Does my dog miss me?

Does my dog miss me?

We don’t fully understand how our absences—whether they last 2 hours or 3 weeks—truly affect our dogs. Can a better comprehension of the canine brain help?

August 17, 2020

It’s fair to say that the 2020 summer vacation season has been like no other. Nevertheless, for many dog owners “getting away from it all” is accompanied by the bittersweet feeling of leaving your dog with friends, family or in boarding. We naturally tend to project our feelings onto our companion animals, with whom we share the ups and downs of our lives, but do our pets miss us in the same way we miss them?

Numerous studies—with varied results—have examined how dogs experience time and separation. Research indicates that dogs may well experience a concept of time but it seems unclear if they are able to distinguish between, say, 5 minutes, 1 hour and 3 days.

What goes on inside our dog’s brain?
Gregory Berns, MD, PhD is the Distinguished Professor of Neuroeconomics and Director of the Center for Neuropolicy and Facility for Education & Research in Neuroscience at Emory University in Atlanta. His research seeks to understand human and canine motivation and decision-making using brain imaging technologies.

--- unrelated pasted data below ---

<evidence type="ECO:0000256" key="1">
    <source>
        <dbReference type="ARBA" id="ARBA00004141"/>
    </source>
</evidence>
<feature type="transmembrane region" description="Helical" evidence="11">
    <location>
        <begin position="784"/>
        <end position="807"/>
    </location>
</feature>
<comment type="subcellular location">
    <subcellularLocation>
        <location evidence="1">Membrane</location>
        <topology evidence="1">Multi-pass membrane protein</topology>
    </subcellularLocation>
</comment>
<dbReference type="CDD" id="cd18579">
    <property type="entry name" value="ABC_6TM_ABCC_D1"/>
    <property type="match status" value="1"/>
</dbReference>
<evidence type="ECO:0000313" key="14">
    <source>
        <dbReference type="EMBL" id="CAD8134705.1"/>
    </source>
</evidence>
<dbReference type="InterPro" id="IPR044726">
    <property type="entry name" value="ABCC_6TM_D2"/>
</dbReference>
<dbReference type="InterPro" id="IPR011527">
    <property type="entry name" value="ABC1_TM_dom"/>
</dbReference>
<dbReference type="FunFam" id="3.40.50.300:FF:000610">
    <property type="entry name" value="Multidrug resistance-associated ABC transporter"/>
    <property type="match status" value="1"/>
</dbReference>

Dr Berns founded the Dog Project in 2012 to see how imaging could help us elucidate how a dog’s brain works. By training over 80 dogs to voluntarily sit for MRI scans, he and his team have made several critical discoveries, including how brain morphology can predict suitability for service work, canine preference for praise over food, and the existence of a specific region in the dog’s brain that processes face recognition. You can read about his work in dog neuroscience in his best-selling books What It’s Like to be a Dog and How Dogs Love Us

So, how does your dog miss you when you’re gone? 
“Obviously, they want to communicate with us because they live with us. They are very social animals; in my view, their greatest trick is how social they are – that is what makes them a dog and not a wolf.”

-- Dr Gregory Berns on The Guardian.

Dr Berns’s work has helped make it clear that dogs have feelings like ours and that they have a highly-developed social intelligence with associated empathy. What is my dog thinking? Do they miss me in the same way I miss them? Stay tuned as ongoing studies attempt to answer these seemingly simple questions.

Find out more about the Dog Project and how it’s helping us reconsider our understanding of animal intelligence and rights.

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